Playing Through (Spring 2022)

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Course Spotlight

England's Magical History Tour

Roll up. Roll up for the history tour.
Roll up. That’s an invitation . . .

In the middle of a golf trip to England’s mid-western coast, I am standing on the Albert Dock in Liverpool, once a symbol of the greatness of Edwardian England. A century ago this waterfront area was one of the world’s great ports and ship building areas. Now the dock and the neighboring city center are a symbol of the past and the future – cobblestone pedestrian-only streets lined by upscale restaurants and shops. It’s sort of a Charles Dickens meets Armani in 21st-century England. I came to England for the golf – to play the ancient courses, some of which date to the presidency of Andrew Johnson – in the 40-mile stretch of linksland from Liverpool to Lytham; courses where six Ryder Cup matches and 32 Open Championships have been waged. While I have always been enamored with Scotland and Ireland (and recently Wales), it is England’s midwestern coast – what they call the golf coast – that has the greatest and most historic courses in the most compact area. You can play them all with less driving than it takes to get from Myrtle Beach to Calabash. But I also came to brush up on my Beatles history, and, more educationally, the history of the dock on which I’m standing. The Albert Dock and Liverpool are intimately entwined with the three greatest commercial maritime tragedies ever – the Titanic, the Lusitania and the less-known but most tragic Empress of Ireland.

You may remember in the Hollywood interpretation of the sinking of the Titanic that Liverpool is written across the stern of the distressed ship as it plummets to the bottom of the Atlantic. The ship was built largely by Liverpudlians who worked for the White Star Shipping Company then headquartered at the Albert Dock. The Lusitania, the fastest ship crossing the Atlantic at the time, sailed from Liverpool to New York and on one of its return voyages was torpedoed by the Germans during World War I. Empress of Ireland, a Liverpool-to-Canada liner, sunk in the St. Lawrence River after being broadsided in a thick fog by a huge coal ship. More than 1,000 died less than four miles from shore, including 172 crew members from Liverpool. More passengers were lost on the Empress (840) than the Titanic (817) or the Lusitania (791).

The Merseyside Maritime Museum recounts the history of each tragedy, all of which occurred within three years of each other. History tells us that these three tragedies sent Liverpool into an economic tailspin.

No one I think is really in my tree . . .
Less than 30 years later, John, Paul, George and Ringo were born in Liverpool, and their history is immortalized on the Albert Dock with The Beatles Experience. But I prefer to get out and see the real thing. You can walk down Penny Lane and find there still is a bank, a barbershop and a shelter in the middle of the roundabout. You can stand at the red iron gate to Strawberry Field, the Salvation Army house where John played in the yard as a child. You can still have a pint at the Cavern Club, where The Beatles began to gain fame and where thousands of major rock ’n roll acts have played on their way up.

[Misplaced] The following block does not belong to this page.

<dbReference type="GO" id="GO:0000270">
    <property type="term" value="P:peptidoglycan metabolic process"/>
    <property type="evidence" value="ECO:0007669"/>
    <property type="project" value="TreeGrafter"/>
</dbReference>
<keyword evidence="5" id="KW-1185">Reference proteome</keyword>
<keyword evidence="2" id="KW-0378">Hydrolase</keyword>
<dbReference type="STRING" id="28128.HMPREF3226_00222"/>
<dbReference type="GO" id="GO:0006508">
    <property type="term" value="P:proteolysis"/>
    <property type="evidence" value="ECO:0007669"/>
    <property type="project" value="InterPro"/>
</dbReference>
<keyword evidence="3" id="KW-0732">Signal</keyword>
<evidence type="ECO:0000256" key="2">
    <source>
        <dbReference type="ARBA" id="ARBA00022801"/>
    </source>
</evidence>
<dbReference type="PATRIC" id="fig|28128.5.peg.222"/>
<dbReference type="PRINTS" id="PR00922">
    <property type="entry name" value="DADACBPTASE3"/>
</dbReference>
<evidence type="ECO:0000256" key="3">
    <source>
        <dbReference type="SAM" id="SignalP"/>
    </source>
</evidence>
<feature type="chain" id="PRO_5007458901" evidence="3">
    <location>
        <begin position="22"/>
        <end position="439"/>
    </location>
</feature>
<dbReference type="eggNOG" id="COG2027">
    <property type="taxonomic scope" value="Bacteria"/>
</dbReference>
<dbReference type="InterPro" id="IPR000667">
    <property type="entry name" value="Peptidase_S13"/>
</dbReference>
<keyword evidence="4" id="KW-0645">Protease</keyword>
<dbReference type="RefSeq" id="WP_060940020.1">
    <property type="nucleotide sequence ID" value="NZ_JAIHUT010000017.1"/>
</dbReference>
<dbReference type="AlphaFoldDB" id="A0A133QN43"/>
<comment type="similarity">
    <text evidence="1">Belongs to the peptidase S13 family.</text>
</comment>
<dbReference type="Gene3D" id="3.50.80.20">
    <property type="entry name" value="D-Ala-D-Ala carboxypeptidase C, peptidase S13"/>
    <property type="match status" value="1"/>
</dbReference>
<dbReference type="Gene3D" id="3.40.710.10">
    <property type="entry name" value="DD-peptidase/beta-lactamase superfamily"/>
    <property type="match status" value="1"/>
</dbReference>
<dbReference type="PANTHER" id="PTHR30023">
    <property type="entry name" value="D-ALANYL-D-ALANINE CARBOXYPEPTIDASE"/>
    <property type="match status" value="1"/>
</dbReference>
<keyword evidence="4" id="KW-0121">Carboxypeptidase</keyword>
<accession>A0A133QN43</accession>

Still, it is the golf history I’m most interested in. The stretch of linksland from Liverpool to Lytham is less than 40 miles as the Srixon flies, but it is packed not only with great courses but great golf history. Three of the world’s top 100 courses and seven of the 100 best in the U.K. and Ireland reside in this stretch.

Help. I need somebody. Help. Not just anybody . . .
I have successfully avoided the front bunker on the par-3 opening hole at Royal Lytham & St. Annes. “Well done,” says my caddie, John Fishwick. “Only 205 more to keep out of.”

John tells me he knows all the bunkers. “I should,” he says. “I’ve been caddying here for 66 years.” He tells me he’s 85 years old, which means he was a year old when Bobby Jones won the 1926 Open Championship with a 175-yard shot out of a pot bunker over nothing but heather, hills and gorse. A plaque commemorates the shot, and if you stand next to the plaque and size up the shot you would question whether Tiger or Phil could pull it off today.

John says he can still do two loops a day, and I’m not going to argue since I’m having trouble keeping up with him, even though he keeps falling behind to rake the bunkers I keep finding.

On the 17th tee, the fairway finally looks open; just one bunker out there. I hit it good; a little draw.
“Looks boon-kerish to me,” John drawls. I protest, saying I only see one bunker and my ball is nowhere near it. “Yes,” he says. “But there’s 22 of them out there.”

My ball finds the bunker next to the Bobby Jones Bunker. I play out sideways and take my lumps; more lumps. Lytham & St. Annes deals nothing but lumps.

If you finish your round here and you’re not physically exhausted from playing out of the bunkers and mentally exhausted from worrying about going in the bunkers, then you’ve probably played well.

There, beneath the blue suburban skies I sit . . .
The story of how Royal Liverpool came to existence 12 miles outside the city in the town of Hoylake isn’t really much of a story, even though it is highly unusual in the British Isles for a course not to be in the town for which it is named. The linksland where the Irish Sea washes up against England was the race course of the Liverpool Hunt Club, where well-heeled Liverpudlians spent much of their leisure time. So when the idea of building a golf course on the land came about shortly after our Civil War ended, it naturally became known as Royal Liverpool.